Colonial Pipeline Attack: Unwarranted Panic?


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Many rushed to gas stations after the news about the Colonial Pipeline broke, which experts say caused the panic.

When someone hears the word “hacker,” they may immediately associate the term with computer viruses, personal information theft, and stealing information from users’ systems. However, it is very rare to see these hackers affect things on such a large scale that their actions impact a large portion of a nation’s population.

On May 7th, Darkside, an Eastern European cybercriminal hacking group, infiltrated the computerized system managing the Texas-based Colonial Pipeline system. The Colonial Pipeline system is an essential part of the infrastructure of the United States, providing gasoline and jet fuel from Texas to New Jersey, making up 45% of the East Coast’s fuel supplies. Mainly, though, the 5,500 mile pipeline supplies the southeastern United States. The attack that ensued forced the company to shut down its entire system for nearly a week.

Darkside used their position to ransom the computer system of Colonial Pipeline, making them pay 75 bitcoin, equivalent to around five million dollars, to regain access to their own software. This marked the largest recent cyberattack on oil infrastructure in the United States. On May 6th, the day before the attack, the hacker group also is believed to have stolen 100 gigabytes of data from the pipeline system.

Beyond the ransom itself, the pipeline shutdown had widespread effects on the country. On May 9th, the federal government declared a state of emergency for 17 states (including New Jersey) and the District of Columbia, easing travel restrictions on commercial motor vehicles transporting certain fuels within those areas. The most detrimental impact, though, was the panic among buyers in the southeastern United States. For the first few days following the incident, the on-ground gas supply remained stable, but people began to worry about the situation possibly becoming unstable.

Long lines at gas stations all across the southeast began to form, causing the pumps to run dry all over the Eastern Seaboard. Patrick De Haan, head of petroleum analysis at GasBuddy, a gas data compiling company, attributed an estimate of 90% of the damage to panic-buying and hoarding. Just like in the GameStop situation earlier this year, the power of consumers to disrupt the status quo through unanimous action cannot be undermined, as it can even go against the interests of consumers themselves at times.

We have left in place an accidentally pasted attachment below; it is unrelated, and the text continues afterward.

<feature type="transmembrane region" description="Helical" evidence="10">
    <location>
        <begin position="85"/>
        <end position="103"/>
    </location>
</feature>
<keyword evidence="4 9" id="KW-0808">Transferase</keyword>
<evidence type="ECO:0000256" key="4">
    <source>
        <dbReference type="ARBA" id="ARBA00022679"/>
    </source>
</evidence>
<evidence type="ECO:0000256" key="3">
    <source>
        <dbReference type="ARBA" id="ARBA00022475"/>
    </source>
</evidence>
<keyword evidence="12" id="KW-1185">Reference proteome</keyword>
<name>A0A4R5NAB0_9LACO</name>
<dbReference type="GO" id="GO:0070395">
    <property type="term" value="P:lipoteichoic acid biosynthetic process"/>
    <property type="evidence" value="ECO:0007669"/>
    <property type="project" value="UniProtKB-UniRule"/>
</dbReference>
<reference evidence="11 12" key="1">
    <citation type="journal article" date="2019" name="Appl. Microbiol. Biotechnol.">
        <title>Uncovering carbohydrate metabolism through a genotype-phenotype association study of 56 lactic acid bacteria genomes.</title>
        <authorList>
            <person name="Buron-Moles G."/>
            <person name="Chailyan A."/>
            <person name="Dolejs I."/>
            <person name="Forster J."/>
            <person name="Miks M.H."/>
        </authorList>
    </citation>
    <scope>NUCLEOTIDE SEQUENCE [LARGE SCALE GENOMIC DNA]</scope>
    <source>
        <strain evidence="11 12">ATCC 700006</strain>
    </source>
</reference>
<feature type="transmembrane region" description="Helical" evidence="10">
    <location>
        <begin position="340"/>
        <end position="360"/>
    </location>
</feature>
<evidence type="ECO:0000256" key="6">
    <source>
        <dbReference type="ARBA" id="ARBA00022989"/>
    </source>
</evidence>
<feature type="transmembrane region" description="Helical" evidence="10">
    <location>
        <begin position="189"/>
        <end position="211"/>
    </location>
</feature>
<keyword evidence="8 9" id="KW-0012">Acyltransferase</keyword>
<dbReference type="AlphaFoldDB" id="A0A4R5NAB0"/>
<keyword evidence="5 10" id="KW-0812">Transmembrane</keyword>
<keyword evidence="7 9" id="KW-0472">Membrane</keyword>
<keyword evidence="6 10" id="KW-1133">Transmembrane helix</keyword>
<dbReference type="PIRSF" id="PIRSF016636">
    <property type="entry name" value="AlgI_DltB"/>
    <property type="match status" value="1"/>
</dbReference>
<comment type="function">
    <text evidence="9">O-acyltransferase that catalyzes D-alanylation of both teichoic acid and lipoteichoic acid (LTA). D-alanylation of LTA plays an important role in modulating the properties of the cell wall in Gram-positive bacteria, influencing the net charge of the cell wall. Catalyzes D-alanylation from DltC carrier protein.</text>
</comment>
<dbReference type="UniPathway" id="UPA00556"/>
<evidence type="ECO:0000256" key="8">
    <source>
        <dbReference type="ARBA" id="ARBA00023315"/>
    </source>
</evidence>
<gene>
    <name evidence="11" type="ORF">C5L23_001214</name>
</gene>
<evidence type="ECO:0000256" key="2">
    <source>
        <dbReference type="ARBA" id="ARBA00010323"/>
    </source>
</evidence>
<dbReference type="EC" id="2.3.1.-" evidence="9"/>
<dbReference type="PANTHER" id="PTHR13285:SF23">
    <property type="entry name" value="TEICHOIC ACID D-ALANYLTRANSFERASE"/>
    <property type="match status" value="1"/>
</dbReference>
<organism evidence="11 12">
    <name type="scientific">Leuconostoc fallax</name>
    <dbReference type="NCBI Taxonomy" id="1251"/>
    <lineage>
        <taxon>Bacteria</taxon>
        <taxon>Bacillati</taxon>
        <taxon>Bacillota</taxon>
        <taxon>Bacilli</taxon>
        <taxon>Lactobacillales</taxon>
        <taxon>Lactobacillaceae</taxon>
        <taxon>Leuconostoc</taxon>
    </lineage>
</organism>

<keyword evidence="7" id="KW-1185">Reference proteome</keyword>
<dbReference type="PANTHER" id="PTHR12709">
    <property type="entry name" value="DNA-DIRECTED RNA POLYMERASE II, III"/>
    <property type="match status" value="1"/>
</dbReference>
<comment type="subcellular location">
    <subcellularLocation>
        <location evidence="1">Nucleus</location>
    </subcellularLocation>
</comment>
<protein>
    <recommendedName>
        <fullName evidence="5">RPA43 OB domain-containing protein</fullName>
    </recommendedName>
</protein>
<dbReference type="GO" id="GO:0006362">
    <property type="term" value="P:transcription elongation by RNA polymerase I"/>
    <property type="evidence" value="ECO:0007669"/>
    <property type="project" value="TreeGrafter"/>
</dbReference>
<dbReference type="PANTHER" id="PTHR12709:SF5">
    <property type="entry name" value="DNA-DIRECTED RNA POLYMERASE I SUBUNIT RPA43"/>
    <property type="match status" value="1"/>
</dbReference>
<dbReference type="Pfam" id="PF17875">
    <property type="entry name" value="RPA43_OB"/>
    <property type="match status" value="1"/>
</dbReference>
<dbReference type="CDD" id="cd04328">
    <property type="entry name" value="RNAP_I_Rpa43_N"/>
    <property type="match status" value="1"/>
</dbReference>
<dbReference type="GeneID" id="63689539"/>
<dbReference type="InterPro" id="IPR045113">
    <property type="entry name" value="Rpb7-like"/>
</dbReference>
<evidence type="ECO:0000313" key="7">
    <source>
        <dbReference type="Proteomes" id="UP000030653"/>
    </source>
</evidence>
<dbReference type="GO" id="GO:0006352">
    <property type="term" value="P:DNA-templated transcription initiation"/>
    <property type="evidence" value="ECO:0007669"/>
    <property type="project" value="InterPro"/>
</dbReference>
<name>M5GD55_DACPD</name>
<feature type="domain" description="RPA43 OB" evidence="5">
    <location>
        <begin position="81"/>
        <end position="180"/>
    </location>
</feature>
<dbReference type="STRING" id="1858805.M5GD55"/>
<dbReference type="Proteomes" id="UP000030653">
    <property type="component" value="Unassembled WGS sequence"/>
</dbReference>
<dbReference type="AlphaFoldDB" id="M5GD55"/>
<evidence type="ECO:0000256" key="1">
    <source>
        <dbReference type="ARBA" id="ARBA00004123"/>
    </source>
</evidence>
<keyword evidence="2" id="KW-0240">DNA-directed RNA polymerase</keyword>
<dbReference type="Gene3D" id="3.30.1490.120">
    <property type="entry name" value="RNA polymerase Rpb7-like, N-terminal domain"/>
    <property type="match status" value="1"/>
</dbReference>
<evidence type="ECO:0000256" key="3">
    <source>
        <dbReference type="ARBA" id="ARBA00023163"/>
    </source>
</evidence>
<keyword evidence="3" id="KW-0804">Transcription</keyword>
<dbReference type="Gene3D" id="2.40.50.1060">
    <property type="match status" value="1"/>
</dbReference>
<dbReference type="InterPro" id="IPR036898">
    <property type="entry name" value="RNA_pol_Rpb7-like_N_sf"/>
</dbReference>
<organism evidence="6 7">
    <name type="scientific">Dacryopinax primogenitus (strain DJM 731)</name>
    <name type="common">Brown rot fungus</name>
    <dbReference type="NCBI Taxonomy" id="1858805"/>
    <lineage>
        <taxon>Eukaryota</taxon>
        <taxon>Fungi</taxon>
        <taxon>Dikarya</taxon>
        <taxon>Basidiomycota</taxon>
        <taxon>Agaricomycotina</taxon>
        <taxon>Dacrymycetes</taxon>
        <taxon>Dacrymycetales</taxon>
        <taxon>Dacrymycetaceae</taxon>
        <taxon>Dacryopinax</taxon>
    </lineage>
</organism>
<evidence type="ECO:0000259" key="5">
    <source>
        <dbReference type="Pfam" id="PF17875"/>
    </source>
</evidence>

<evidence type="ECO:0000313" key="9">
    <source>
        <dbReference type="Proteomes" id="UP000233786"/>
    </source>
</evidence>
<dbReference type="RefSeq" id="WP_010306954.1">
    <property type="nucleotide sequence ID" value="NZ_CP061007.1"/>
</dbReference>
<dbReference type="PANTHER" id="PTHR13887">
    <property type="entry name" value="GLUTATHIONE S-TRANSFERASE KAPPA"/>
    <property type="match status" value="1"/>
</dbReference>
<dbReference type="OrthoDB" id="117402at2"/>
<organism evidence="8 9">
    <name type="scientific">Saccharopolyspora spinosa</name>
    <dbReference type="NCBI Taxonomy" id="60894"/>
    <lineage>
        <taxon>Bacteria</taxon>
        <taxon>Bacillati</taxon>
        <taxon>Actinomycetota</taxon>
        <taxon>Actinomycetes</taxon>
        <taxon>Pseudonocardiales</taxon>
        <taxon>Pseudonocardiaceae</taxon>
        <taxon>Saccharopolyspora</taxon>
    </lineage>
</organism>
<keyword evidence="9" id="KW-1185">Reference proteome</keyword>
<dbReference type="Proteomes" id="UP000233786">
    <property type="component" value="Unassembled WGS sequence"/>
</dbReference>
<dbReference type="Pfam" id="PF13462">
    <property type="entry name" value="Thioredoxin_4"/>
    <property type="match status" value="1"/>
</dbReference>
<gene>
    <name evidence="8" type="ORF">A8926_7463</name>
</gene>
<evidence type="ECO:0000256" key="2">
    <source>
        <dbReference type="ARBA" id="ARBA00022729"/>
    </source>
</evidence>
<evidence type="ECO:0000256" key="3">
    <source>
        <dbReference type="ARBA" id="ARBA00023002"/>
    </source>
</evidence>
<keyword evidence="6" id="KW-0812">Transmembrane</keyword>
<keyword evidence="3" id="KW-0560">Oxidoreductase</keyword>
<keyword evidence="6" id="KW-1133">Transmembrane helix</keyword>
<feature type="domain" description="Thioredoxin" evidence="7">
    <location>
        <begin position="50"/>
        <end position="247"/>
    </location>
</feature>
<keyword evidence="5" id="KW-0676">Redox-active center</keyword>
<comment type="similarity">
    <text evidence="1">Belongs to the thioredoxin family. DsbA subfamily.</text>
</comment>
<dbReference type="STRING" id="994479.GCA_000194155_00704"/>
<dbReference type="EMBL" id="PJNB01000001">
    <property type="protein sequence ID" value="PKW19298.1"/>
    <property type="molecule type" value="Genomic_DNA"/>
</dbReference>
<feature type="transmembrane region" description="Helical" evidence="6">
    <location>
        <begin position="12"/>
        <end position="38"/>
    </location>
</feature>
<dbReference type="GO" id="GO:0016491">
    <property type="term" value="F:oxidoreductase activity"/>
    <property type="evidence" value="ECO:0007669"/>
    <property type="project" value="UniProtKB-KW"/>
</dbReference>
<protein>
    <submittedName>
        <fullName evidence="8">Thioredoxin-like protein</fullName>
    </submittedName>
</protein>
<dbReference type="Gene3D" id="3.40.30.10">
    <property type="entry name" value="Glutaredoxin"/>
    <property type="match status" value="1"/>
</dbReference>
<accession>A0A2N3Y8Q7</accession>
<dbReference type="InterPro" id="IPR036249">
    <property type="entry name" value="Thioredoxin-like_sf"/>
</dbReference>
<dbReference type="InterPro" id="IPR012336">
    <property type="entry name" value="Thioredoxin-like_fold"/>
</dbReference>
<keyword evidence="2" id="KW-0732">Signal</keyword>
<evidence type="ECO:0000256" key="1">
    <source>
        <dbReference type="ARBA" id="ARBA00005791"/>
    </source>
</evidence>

Areas from southern Virginia to South Carolina were impacted the most, with 71% of stations running out of fuel in Charlotte by May 11 and 87% of stations in Washington D.C. by May 14. Videos could be seen of people filling up extra gas canisters or even plastic bags at stations, trying to hoard supplies, increasing the demand for gas, and in turn, the price. The average national gas price rose to its highest point in six years, rising 8 cents. The most heavily impacted areas could have seen price increases as great as 21 cents in just days.
Following the widespread power outages in Texas during the winter storms in past months, questions of the integrity of our nation’s infrastructure are being raised. Without proper protection of nationwide systems, digital or physical, the country can easily be engulfed in panic and a state of near non-function. Even though this kind of ransomware is not nearly as rare as one would expect, this specific incident struck a chord with so many who were personally affected by the damaged infrastructure.

While Darkside claims that the attack was not politically motivated and was solely done for the purpose of profit, this event could easily set a precedent for a group wishing to do more than just economic harm. This forces the country to question: will the leaders of our infrastructure systems learn from these attacks, or will they wait until another event, maybe even something worse, happens before they take the proper measures to protect the systems that run our country?